Tomato foliage

yorkiethorntonyorkiethornton Yorkshire Posts: 47
My toms are coming on quite well with lots of flowers n few fruits forming. There does seem to be a lot of foliage though. Is there any harm to be done in trimming some of this back. The plants are in grow bags, 3 per bag. Thanks.
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  • purplerallimpurplerallim LincolnshirePosts: 2,359
    There are people in both camps, to cut or not. My view is that if leaves are in the way or damaged by watering then they are cut. I never leave leaves to touch the ground it is asking for trouble. Higher up if the fruit can't see the light then they will be slower to ripen, so leaves hanging over fruit go. It has never caused me to loose quantity of fruit or damaged plants and I had 200 from 12 plants last year .😁
  • Fif2Fif2 Posts: 69
    I don’t remove larger leaves as heat is more important for ripening tomatoes than light. Direct sun can cause sunscald.
  • chickychicky SurreyPosts: 8,719
    I remove the lower leaves, but only much later in the season than this - normally mid - August
    We did not inherit the earth from our grandparents.  We’re borrowing it from our children.
  • purplerallimpurplerallim LincolnshirePosts: 2,359
    Depends how they are being grown as bush cherry Tom's are likely to be overcrowded even this early, mine have yet to have the lower leaves taken off but only because the high heat/light levels have stretched the growth fast so there is room to water unlike last year.
  • stewyfizzstewyfizz West BromwichPosts: 161
    I tend to cut all stems below the first fruit truss back to 2 leaves sometimes removing the lowest ones altogether purely for ease of watering. Then anything overhanging the fruits. Works for me but some do it differently.
    Gardening. The cause of, and solution to, all of my problems.
  • yorkiethorntonyorkiethornton Yorkshire Posts: 47
    Lantana said:
    I’ve always trimmed some of the larger leaves off mine when they’re putting the ripening fruit in the shade. Not too many though, the plant does need some😁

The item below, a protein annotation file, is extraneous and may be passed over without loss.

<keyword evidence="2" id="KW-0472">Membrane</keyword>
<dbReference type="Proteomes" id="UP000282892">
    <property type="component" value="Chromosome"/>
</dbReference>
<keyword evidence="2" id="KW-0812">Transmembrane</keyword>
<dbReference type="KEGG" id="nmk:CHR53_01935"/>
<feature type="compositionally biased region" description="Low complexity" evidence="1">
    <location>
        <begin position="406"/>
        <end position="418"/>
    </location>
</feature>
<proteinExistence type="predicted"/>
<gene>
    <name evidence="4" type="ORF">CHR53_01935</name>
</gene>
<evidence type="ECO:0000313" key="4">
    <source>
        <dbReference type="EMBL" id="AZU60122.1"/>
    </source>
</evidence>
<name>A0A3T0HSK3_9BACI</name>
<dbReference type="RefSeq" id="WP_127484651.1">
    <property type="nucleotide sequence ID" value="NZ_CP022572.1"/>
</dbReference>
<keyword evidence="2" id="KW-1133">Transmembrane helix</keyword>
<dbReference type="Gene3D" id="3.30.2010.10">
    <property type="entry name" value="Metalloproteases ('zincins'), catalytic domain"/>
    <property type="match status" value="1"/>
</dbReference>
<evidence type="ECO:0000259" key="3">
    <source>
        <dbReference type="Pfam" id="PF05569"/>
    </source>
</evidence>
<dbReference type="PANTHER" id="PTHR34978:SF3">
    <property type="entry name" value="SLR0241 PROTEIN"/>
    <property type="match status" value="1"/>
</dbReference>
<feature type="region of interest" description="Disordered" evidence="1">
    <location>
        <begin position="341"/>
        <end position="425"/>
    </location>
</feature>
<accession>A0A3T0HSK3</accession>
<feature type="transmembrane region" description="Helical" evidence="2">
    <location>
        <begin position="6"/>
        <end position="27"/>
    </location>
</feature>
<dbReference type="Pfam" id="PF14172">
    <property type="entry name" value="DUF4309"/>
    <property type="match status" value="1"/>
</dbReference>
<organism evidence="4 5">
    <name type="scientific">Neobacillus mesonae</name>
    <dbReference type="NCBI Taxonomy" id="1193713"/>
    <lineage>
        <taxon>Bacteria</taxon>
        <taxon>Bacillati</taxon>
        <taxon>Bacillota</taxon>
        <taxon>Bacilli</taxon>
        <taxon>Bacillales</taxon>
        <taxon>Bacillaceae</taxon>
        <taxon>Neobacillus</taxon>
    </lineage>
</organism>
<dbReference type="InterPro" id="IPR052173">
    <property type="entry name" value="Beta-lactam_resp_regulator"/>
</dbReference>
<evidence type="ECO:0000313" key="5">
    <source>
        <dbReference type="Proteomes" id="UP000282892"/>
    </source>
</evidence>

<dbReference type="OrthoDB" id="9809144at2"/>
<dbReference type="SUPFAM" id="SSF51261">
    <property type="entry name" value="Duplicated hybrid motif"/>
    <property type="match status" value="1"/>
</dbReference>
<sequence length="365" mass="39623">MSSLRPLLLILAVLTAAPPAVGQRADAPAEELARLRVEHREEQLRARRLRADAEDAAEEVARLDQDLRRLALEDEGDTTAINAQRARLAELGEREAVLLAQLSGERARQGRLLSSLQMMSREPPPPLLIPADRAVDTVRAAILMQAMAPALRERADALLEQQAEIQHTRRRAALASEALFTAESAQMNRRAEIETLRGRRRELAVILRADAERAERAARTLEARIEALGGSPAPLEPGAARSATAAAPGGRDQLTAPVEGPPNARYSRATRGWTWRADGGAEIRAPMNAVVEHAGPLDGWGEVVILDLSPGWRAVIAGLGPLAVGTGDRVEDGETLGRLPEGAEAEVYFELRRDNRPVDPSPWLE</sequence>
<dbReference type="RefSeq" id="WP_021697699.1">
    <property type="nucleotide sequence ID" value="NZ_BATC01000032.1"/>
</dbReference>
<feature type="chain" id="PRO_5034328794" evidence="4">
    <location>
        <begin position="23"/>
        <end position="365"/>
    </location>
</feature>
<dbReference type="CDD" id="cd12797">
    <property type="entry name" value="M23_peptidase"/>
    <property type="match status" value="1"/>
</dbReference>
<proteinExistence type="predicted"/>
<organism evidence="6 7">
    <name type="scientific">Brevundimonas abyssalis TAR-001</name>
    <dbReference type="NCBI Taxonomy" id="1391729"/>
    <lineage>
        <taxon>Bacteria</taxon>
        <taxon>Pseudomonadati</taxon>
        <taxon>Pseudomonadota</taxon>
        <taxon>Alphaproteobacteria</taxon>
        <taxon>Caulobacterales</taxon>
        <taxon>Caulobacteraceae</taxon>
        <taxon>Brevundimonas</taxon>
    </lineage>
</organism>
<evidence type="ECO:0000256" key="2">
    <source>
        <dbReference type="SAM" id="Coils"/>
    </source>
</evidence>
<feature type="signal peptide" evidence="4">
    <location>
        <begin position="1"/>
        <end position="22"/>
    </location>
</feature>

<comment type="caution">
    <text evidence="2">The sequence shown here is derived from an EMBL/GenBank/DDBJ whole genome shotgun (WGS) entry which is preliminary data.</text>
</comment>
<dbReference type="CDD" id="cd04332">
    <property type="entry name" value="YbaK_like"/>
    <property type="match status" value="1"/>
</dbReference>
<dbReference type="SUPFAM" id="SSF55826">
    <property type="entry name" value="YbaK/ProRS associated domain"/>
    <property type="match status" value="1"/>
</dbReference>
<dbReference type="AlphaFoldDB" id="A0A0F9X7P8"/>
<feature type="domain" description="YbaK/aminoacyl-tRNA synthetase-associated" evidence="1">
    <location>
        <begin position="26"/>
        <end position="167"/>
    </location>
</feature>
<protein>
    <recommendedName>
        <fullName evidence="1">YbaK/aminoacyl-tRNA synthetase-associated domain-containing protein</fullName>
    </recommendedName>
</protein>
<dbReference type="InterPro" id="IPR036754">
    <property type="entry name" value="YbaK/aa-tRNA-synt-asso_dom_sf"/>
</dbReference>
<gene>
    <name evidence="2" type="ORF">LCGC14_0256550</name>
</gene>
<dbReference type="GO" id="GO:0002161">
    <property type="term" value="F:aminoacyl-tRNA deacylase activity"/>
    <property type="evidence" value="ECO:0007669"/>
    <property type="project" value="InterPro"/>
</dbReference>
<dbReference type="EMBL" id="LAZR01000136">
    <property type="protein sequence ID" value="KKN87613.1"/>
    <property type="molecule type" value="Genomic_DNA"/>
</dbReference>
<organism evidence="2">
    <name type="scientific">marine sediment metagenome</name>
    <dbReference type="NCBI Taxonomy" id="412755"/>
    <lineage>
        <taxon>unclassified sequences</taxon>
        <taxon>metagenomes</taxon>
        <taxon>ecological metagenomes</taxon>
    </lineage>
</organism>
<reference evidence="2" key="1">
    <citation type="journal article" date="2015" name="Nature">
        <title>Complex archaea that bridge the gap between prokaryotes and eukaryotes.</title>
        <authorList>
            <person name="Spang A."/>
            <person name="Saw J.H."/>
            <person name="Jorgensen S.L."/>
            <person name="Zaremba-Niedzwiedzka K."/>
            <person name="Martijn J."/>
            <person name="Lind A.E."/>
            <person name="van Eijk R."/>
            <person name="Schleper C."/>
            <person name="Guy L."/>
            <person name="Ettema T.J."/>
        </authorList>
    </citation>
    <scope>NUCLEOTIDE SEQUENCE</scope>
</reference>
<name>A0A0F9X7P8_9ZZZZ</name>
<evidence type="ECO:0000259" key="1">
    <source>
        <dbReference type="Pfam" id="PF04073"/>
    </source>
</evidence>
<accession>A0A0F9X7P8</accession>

Thanks
  • yorkiethorntonyorkiethornton Yorkshire Posts: 47
    stewyfizz said:
    I tend to cut all stems below the first fruit truss back to 2 leaves sometimes removing the lowest ones altogether purely for ease of watering. Then anything overhanging the fruits. Works for me but some do it differently.
    Thank you
  • yorkiethorntonyorkiethornton Yorkshire Posts: 47
    Fif2 said:
    I don’t remove larger leaves as heat is more important for ripening tomatoes than light. Direct sun can cause sunscald.
    Good point! I’ll make sure some cover is retained. Thanks
  • yorkiethorntonyorkiethornton Yorkshire Posts: 47
    There are people in both camps, to cut or not. My view is that if leaves are in the way or damaged by watering then they are cut. I never leave leaves to touch the ground it is asking for trouble. Higher up if the fruit can't see the light then they will be slower to ripen, so leaves hanging over fruit go. It has never caused me to loose quantity of fruit or damaged plants and I had 200 from 12 plants last year .😁
    Cheers; all useful stuff to consider. Thanks
  • ItalophileItalophile Posts: 1,730
    edited July 2018
    A very good reason to thin out foliage is to help against fungal diseases. Fungal spores arrive in the air and settle on foliage. The spores love nothing more than a wall of foliage to crash into. Increasing air circulation immediately around the plant - by thinning foliage - makes the spores' life more difficult. Obviously it doesn't prevent infestation, nothing will, but you do what you can.
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